Why is this drone toy controversial?

Maisto Fresh Metal Tailwinds 1:97 Scale Die Cast United States Military Aircraft - US Air Force Medium Altitude, Long Endurance, Unmanned Aerial Vehicle (UAV) RQ-1 Predator with Display Stand
Maisto Fresh Metal Tailwinds 1:97 Scale Die Cast United States Military Aircraft - US Air Force Medium Altitude, Long Endurance, Unmanned Aerial Vehicle (UAV) RQ-1 Predator with Display Stand

Maisto Fresh Metal Tail­winds 1:97 Scale Die Cast United States Mil­i­tary Air­craft — US Air Force Medium Alti­tude, Long Endurance, Unmanned Aer­ial Vehi­cle (UAV) RQ-1 Preda­tor with Dis­play Stand

At Slate, Ryan Gal­lagher reports that this drone toy, pic­tured above, is con­tro­ver­sial and (gasp!) actu­ally sold out. The pivot, nat­u­rally, was a fairly expected anti-drone piece from Conor Frieder­s­dorf, who praised some of the “punk” reviews on Amazon’s prod­uct page as evi­dence that there’s some secret dis­si­dent alt-history of the drone being writ­ten online.

Ahem.

But hon­estly, why on earth is this con­tro­ver­sial? As Gal­lagher notes, this same com­pany also sells toys for mil­i­tary fighter air­craft, attack heli­copters, and mul­ti­role fighter jets.

Shock­ingly, kids love play­ing with toys that repli­cate mil­i­tary func­tions. But much more impor­tantly: the “con­tro­versy” over this toy is mis­placed and more than a bit ridicu­lous. Those other toys the com­pany sells rep­re­sent weapons plat­forms that have killed far more peo­ple than all the drones in all the world… but those don’t prompt out­cry when they’re sold for the delight of children.

The dis­par­ity in out­rage is because much of the anti-drone hype is due to either igno­rance or (in a few rare cases) out­right misinformation.

This model of toy is a recon­nais­sance air­craft. That’s what the “R” stands for in RQ-1. When Preda­tor drones were first invented, they couldn’t carry weapons — they were designed sim­ply to loi­ter for long peri­ods of time over an area and film what­ever they could find (and in fact that’s still what they do, prompt­ing some drone crit­ics to com­plain they make peo­ple into “vic­tims of sur­veil­lance” when one flies overhead).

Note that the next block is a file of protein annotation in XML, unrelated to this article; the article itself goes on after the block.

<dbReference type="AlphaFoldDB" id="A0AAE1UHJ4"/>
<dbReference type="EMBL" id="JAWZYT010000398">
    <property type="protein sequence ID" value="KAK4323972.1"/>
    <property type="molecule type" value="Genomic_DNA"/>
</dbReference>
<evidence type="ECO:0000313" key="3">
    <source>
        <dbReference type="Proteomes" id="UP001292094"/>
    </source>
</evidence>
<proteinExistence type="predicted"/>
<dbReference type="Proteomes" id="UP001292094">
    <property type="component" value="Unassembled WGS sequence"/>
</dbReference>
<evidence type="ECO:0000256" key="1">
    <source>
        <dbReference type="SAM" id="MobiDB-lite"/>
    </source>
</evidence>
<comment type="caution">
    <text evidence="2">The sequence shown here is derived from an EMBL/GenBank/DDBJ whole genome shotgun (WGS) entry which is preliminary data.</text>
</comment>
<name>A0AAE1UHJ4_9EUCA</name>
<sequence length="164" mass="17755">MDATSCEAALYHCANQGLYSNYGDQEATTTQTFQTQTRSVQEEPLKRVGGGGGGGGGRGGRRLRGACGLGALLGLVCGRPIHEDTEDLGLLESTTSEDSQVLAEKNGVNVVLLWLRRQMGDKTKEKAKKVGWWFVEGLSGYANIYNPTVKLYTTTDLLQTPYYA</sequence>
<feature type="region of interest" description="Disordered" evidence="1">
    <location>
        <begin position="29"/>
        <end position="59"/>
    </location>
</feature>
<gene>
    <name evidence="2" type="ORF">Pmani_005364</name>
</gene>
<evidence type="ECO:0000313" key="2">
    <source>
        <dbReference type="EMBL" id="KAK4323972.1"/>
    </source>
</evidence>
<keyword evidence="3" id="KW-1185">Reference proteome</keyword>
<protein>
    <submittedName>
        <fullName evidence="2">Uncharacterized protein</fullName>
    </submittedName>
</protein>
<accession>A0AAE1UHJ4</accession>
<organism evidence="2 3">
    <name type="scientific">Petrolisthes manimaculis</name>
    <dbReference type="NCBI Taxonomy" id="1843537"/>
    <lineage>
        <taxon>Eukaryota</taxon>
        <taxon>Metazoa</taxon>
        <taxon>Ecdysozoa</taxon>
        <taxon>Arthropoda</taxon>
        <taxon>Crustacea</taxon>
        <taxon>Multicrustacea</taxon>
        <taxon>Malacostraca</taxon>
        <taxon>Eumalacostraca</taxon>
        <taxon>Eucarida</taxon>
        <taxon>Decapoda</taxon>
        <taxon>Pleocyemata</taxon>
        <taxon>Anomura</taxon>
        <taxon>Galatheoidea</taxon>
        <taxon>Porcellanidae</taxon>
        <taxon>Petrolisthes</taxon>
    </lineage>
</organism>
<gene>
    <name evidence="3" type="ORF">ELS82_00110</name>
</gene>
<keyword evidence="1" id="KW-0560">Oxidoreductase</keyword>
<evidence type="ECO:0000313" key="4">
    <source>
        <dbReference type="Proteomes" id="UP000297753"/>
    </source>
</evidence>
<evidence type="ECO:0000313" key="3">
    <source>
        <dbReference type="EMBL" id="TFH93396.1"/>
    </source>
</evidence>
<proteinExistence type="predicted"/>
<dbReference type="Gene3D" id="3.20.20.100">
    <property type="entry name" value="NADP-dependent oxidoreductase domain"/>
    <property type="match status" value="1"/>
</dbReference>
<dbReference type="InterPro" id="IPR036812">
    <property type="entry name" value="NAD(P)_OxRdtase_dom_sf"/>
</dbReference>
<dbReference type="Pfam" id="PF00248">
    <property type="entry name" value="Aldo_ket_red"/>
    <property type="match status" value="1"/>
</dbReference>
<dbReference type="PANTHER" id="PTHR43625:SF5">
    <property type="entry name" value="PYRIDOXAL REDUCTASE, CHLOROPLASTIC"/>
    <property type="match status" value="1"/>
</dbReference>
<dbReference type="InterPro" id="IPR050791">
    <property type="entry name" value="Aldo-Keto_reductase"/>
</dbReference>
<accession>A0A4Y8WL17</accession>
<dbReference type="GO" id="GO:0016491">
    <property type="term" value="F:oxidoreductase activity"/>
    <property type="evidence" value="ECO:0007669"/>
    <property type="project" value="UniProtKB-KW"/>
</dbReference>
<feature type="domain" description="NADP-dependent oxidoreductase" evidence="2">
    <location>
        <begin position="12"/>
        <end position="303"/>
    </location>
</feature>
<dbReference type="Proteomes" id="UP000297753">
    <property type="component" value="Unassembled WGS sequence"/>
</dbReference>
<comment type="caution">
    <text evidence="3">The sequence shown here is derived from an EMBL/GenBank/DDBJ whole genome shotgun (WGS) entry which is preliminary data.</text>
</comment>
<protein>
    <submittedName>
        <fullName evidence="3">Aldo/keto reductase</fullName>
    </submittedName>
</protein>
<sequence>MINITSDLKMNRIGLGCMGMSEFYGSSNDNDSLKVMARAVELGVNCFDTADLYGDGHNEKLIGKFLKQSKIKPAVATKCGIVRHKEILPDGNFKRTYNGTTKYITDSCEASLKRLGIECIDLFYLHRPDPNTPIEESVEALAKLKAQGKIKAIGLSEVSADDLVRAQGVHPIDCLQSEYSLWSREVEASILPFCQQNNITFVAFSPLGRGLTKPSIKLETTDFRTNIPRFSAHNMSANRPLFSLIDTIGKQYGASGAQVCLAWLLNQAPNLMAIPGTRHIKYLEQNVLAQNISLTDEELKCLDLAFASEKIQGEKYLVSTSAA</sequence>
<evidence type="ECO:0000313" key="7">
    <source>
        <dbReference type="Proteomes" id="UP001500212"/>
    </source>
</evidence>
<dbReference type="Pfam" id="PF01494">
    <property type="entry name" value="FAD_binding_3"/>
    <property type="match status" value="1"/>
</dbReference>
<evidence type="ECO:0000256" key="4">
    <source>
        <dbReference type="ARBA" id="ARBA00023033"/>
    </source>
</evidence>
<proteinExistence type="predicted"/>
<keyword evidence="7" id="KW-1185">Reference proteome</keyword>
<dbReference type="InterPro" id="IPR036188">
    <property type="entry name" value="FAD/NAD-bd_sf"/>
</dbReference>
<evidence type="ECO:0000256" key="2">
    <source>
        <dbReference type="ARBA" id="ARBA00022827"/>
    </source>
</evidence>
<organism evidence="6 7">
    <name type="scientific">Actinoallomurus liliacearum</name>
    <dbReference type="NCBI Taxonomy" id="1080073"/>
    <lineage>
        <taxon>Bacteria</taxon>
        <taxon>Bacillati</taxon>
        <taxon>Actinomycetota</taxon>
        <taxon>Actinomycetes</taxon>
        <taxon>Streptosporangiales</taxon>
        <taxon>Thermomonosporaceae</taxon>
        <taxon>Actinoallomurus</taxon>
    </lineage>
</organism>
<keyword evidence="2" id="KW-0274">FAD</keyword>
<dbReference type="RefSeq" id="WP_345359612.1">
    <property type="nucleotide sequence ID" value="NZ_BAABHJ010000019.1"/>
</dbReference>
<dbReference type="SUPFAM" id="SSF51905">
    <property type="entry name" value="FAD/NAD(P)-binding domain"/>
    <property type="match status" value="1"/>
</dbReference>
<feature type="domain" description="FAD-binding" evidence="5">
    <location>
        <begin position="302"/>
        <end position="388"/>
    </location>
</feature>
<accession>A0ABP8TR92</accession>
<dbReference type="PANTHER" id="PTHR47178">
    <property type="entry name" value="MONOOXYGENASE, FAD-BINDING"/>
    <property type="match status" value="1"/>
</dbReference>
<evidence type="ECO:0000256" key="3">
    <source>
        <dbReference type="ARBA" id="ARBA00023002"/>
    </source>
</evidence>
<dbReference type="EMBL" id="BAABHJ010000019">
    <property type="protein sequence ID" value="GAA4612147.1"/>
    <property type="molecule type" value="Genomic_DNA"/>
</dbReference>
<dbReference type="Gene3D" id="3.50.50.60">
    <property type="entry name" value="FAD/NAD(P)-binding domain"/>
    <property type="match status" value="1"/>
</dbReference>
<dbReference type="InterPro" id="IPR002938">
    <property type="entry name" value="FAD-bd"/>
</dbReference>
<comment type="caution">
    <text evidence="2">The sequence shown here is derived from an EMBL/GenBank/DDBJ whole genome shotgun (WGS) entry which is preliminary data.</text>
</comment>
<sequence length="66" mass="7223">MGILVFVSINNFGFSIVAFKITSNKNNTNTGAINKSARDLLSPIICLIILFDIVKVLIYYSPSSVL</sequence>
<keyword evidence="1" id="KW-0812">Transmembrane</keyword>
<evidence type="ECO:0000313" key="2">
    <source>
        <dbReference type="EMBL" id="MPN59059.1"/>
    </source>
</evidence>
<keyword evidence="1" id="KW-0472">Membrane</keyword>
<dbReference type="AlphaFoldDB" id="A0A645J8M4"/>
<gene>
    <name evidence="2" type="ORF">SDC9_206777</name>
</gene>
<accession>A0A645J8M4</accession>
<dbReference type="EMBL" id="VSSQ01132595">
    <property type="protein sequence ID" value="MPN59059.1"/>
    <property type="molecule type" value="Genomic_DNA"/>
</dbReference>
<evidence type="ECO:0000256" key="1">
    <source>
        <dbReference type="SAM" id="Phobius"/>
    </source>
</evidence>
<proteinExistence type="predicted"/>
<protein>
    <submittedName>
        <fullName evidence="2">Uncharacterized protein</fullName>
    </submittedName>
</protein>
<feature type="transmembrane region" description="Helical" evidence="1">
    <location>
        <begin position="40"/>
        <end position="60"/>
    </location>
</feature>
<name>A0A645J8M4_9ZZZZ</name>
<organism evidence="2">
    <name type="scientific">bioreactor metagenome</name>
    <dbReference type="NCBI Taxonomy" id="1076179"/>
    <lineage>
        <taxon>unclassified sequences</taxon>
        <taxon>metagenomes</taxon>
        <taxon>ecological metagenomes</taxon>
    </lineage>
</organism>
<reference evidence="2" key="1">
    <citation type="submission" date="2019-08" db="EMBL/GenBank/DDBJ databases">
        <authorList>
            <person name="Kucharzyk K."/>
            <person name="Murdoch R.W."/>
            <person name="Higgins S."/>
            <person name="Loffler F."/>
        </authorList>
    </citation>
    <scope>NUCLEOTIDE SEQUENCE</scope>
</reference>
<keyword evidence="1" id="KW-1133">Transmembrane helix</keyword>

So the oppro­brium about vio­lence levied at a toy for a what amounts to a fly­ing web­cam is not just weird and mis­fo­cused (con­sid­er­ing the other mil­i­tary toys this com­pany sells that have killed far more peo­ple) — it is based on an incor­rect con­clu­sion about it is to begin with. These com­menters (and Conor Frieder­s­dorf) might as well wail and moan about U-2 spy planes, since the two air­craft per­form sim­i­lar functions.

The Great Drone Panic has its roots in a legit­i­mate and press­ing con­cern about the pres­i­den­tial author­ity to sum­mar­ily kill peo­ple with­out judi­cial review. But it has metas­ta­sized into some­thing bizarre, based on lit­tle more than strong feel­ings com­pletely unrooted in any facts.

One response

  1. The deter­mi­na­tion to turn pilot­less air­craft into a bogey­man is a func­tion of the weak­ness of the argu­ment against the war against al Qaeda.

    I don’t recall any­one who opposed the Iraq War going on and on and on about the unique hor­rors of the M1-A1 tank. I don’t recall the protests against the Viet­nam War high­light­ing the scary shape of the M-16.

    As a mat­ter of fact, I remem­ber when peo­ple like Freis­dorf used to com­plain about the con­cept of a “War on Ter­ror,” because of the futil­ity and intel­lec­tual shod­di­ness of con­cep­tu­al­iz­ing a war as being about tac­tics, prac­tices, and tools.

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